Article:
Gijon, Spain (Sports Network) - Spain is back in the Davis Cup final after
David Ferrer earned the clinching point in the defending champions' semifinal
tie against the United States with a four-set win over American John Isner in
the first reserve singles match.
Ferrer rebounded from an early deficit and claimed a 6-7 (3-7), 6-3, 6-4, 6-2
victory on Sunday to give the host nation an insurmountable 3-1 lead in the
The Spaniards had opened a 2-0 lead on Friday after singles wins by Ferrer and
Nicolas Almagro, but the Americans stayed alive Saturday thanks to a doubles
victory by Mike and Bob Bryan.
Isner, the hero of the first two U.S. Davis Cup victories this year, tried to
continue the comeback on Sunday and took the first set in a tiebreaker, but
Ferrer broke twice in the second set, then picked up the lone break in the
third for a 4-3 lead and dominated the fourth set.
After Isner held serve in the first game of the fourth, Ferrer took control by
winning the next five. Isner managed to hold once more before Ferrer closed it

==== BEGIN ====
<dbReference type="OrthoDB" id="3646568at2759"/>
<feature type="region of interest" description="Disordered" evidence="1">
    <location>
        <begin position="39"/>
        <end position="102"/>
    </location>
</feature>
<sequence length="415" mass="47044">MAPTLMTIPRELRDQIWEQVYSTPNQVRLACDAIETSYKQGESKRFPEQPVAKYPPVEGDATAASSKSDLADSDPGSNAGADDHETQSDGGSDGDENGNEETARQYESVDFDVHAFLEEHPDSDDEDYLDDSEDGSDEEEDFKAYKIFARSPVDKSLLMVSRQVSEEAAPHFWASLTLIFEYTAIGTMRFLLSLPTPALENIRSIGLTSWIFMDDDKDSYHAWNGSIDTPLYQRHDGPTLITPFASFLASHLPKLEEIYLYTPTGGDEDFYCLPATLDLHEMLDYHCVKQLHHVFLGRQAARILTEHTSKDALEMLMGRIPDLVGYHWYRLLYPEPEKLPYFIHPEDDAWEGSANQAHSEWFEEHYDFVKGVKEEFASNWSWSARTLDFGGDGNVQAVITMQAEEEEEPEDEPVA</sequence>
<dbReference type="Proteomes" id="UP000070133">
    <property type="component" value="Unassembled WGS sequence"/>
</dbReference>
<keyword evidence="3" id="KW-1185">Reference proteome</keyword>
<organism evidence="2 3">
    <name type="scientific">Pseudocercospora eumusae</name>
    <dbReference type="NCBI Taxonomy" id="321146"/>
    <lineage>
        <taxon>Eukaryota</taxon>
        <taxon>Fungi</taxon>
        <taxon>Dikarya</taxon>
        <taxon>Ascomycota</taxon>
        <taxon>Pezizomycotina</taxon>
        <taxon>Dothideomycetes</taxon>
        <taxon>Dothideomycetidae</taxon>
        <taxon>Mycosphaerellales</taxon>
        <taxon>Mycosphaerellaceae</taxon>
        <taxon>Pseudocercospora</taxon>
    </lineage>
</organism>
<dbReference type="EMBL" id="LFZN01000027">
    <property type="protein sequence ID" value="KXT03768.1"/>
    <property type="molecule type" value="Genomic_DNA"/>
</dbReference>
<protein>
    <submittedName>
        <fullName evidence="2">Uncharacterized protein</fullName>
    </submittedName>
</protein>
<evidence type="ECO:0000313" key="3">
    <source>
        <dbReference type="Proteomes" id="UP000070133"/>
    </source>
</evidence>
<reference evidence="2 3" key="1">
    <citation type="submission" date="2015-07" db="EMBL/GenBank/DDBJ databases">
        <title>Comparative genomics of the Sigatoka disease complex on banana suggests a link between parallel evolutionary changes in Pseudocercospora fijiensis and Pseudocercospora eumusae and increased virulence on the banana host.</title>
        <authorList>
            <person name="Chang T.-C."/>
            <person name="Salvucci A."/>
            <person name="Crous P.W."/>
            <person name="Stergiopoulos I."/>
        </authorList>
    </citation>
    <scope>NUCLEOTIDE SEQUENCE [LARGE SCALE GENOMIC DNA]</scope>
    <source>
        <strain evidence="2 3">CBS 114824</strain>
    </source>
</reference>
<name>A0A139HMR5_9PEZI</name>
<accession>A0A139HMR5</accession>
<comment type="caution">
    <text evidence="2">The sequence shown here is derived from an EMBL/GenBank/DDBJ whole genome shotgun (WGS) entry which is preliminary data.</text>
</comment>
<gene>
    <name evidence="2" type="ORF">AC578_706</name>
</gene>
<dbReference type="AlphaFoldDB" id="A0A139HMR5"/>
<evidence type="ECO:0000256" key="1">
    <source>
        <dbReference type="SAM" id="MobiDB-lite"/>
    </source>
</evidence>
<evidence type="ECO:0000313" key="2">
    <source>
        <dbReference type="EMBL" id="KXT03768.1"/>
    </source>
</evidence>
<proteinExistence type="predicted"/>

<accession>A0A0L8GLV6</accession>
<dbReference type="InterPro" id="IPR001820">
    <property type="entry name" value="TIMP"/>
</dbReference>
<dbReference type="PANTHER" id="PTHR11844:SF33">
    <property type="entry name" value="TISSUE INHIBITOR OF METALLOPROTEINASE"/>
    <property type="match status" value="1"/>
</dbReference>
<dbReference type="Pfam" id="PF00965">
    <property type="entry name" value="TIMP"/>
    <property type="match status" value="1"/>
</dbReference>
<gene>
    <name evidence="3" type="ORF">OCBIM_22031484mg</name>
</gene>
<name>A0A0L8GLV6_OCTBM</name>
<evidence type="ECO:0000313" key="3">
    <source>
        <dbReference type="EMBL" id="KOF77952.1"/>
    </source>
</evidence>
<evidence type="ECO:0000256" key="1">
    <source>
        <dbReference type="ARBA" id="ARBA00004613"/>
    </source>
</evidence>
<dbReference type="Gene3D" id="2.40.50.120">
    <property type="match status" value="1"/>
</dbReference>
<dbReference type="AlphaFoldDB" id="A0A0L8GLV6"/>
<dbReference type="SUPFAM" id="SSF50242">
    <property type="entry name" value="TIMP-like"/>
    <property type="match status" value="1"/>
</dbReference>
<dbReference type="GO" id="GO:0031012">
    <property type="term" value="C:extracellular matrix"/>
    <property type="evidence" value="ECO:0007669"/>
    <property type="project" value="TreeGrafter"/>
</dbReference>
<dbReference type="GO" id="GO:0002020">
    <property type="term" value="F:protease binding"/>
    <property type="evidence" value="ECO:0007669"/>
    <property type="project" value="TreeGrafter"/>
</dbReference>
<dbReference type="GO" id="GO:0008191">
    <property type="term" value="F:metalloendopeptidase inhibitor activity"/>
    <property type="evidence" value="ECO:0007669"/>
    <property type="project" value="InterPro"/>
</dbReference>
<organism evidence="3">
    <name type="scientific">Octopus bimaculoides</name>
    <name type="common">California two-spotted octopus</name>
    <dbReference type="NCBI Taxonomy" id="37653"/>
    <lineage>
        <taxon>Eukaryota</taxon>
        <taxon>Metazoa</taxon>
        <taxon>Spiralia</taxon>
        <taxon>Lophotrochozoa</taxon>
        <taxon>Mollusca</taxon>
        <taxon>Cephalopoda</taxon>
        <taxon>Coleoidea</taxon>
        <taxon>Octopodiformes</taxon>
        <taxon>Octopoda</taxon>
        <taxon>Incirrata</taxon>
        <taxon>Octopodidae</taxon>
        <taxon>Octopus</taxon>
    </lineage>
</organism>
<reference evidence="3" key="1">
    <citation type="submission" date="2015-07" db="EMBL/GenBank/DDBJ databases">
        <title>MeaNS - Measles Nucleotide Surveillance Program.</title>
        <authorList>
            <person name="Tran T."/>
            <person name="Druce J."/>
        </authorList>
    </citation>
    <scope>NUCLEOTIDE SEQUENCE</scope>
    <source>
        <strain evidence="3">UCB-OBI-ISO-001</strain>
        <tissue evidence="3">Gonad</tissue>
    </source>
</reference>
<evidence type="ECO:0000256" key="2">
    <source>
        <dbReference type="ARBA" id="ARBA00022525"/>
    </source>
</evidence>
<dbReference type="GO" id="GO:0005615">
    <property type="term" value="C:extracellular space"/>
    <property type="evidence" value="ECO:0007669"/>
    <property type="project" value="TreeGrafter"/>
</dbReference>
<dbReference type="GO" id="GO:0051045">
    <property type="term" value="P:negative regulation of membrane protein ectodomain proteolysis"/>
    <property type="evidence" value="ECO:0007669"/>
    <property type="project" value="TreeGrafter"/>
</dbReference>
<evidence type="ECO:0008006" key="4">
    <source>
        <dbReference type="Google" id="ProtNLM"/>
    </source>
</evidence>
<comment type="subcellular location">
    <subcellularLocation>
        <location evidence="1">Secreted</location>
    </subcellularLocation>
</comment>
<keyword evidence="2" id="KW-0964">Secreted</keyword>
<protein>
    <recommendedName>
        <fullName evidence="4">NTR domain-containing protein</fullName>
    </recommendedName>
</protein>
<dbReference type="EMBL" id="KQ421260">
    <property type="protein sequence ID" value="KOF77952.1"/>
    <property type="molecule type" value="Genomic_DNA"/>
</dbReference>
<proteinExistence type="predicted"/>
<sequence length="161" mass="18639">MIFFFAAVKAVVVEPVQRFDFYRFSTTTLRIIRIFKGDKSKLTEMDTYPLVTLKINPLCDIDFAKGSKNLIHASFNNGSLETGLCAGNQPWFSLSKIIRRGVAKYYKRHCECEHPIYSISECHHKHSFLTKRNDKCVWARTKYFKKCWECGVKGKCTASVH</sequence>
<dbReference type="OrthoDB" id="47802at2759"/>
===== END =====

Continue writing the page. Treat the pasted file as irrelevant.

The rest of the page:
out and improved to 21-4 all-time in Davis Cup singles, including 16-0 on
The Spaniards, playing this weekend without injured superstar Rafael Nadal,
still reached their seventh Davis Cup final since winning the coveted trophy
for the first time in 2000. They also won in 2004, 2008, 2009 and 2011, while
falling in the 2003 title series.
Next up will be either Argentina or the Czech Republic in November. The Czechs
entered Sunday's reverse singles in Buenos Aires with a 2-1 edge.
Spain beat Argentina for the title last year and topped the Czechs in the 2009
The Spaniards also continued their home dominance in Davis Cup play, winning
their 24th straight tie on native soil dating back to a 1999 loss to Brazil.
Spain improved to 6-5 against the U.S. in Davis Cup play, winning the last
It was a good run for the Americans, who had beaten Switzerland and France on
clay in the first two Davis Cup ties earlier this year. The U.S. won the last
of its record 32 Davis Cup titles in 2007.
The Sports Network